You can write something that you can’t play, obviously. Like, I can write for violin. As long as I roughly know what’s possible, I don’t have to be able to play it. That’s the way I treated myself as a piano player. I wrote shit I didn’t know if I could play, but just knew that I would practice it and make it happen. I made it so that I knew a human could play it. I didn’t say, “I want to make this something within my ability.” I made it what I heard. One interesting thing, which is something I had never considered before, some of the things I heard were not impressive to listen to. They would just be jumping to a certain chord voicing after a small run, neither of them in themselves particularly difficult, neither of them very flashy, and just things to support rather than things that are rockstar moments. I had to many of those moments in the concerto that were so difficult to play, that I got no credit for. You want your effort to be like, “Oh, yay, look he’s playing arpeggios!” That was an interesting thing to realize that so much of the work that I had to put into playing the piece was real meat-and-potatoes support stuff. It doesn’t seem that hard, but it is very hard. I just had to practice. Once I finished writing the piece, we had the premiere of the piece a couple months later. I had to, basically, lock myself in my apartment. I was practicing six hours a day most days of the week. That included all the physical stuff that comes with it — icing my forearms and shoulders, stuff I’d never considered before. I probably fucked myself up a little bit doing that. I mean, it was very hard.
It might have initially seemed like an idea out of left field — like “Oh, Ben Folds has a new record coming out and it’s got a classical piano concerto on it.” But to me, there’s always been hints of it here and there. You quote Gershwin in “Philosophy,” for instance. It doesn’t seem that crazy of concept.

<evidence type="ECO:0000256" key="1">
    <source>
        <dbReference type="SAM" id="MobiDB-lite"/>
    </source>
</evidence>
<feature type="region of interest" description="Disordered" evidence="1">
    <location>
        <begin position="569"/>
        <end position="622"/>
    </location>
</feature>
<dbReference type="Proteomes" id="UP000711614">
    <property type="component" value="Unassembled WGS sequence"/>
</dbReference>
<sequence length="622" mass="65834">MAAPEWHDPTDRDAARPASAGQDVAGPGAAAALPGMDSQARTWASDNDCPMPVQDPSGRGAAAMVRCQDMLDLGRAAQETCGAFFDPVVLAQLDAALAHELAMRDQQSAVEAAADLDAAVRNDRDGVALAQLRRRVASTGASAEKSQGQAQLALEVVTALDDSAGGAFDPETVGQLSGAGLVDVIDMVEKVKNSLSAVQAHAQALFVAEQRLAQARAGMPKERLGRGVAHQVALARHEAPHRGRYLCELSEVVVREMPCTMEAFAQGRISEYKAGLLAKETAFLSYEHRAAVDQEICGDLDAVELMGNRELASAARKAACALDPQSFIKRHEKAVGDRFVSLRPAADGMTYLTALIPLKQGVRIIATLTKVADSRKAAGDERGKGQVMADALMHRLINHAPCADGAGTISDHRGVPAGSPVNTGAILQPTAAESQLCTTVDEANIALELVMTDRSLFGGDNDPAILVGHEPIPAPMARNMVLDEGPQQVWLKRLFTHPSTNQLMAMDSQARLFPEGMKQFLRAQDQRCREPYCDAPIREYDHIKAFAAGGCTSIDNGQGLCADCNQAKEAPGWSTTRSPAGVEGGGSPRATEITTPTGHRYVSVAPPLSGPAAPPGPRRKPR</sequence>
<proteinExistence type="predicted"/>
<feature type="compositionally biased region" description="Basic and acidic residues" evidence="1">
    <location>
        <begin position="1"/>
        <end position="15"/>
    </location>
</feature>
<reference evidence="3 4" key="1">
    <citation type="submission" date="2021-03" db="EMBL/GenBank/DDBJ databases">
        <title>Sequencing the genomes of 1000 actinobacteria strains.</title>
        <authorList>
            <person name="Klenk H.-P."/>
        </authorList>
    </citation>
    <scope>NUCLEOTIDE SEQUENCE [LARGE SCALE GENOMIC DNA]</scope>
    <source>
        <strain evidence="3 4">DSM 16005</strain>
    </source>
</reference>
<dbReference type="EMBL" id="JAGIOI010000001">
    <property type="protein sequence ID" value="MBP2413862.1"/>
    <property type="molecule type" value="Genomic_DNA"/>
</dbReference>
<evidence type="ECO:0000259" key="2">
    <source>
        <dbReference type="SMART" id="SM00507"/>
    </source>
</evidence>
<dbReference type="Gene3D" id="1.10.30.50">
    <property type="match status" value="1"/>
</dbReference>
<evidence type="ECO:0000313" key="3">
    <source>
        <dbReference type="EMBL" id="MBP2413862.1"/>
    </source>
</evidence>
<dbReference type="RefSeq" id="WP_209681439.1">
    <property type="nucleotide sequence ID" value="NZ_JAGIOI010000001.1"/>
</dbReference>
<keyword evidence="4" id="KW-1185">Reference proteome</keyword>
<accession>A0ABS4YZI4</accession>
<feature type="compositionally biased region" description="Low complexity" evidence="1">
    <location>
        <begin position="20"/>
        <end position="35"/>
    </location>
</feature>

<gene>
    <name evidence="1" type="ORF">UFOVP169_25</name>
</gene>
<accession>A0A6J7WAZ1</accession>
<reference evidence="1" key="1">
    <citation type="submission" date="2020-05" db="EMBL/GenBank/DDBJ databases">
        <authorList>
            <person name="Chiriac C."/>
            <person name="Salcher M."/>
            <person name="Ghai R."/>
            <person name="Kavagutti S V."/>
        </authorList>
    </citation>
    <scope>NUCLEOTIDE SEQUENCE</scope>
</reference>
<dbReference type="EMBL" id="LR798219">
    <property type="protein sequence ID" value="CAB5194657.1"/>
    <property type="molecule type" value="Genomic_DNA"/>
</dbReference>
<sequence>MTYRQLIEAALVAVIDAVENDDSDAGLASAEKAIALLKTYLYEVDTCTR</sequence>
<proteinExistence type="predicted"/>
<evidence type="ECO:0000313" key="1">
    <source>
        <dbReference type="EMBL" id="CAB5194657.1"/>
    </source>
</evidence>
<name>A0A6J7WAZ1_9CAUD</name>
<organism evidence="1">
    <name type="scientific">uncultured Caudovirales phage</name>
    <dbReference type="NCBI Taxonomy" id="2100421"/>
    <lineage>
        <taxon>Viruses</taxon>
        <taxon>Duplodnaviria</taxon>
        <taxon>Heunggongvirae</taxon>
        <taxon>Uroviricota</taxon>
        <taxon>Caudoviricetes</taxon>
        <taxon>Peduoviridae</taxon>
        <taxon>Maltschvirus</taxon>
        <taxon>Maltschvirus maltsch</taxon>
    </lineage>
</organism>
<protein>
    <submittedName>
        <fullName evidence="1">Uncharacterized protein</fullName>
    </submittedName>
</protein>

I think that’s right. If someone is paying attention to the music all along, you would know… If you took the vocal off of most of the Reinhold Messner record, and listen to just the piano playing and the melodies inside it, that’s the first and second movement to me. I think you’re right, it’s just such a different context that you make other assumptions. For someone to hear what you’ve done is a huge success, because there’s so many things that get in the way of actually hearing something. Like: “Aw, that’s Ben’s new record, he’s copying so-and-so” or “Man, I liked his old stuff better” or “Boy, that’s a lot better than so-and-so’s record.” We have so much static of context when we listen to a record. When you’re making a quote-unquote classical piece like that, there’s potential for a lot of static, like, “Oh, now he thinks he’s a classical musician. He’s really changed.” I think it’s really cool that my audience doesn’t see it that way. Those are my melodies, they can be presented in any type of style. I can jump back and forth between Queen, Randy Newman and The Beatles and that’s fine in the rock world, because we all understand that reference is part of the way it works. It’s dodgier business when you’re talking about classical music. People tend to get up in arms about it. But I didn’t really catch any shit over it. I mean, everyone gets good and bad reviews about their music no matter who you are. But it was pretty good! I felt like I was understood enough to feel like I wasn’t wasting my time.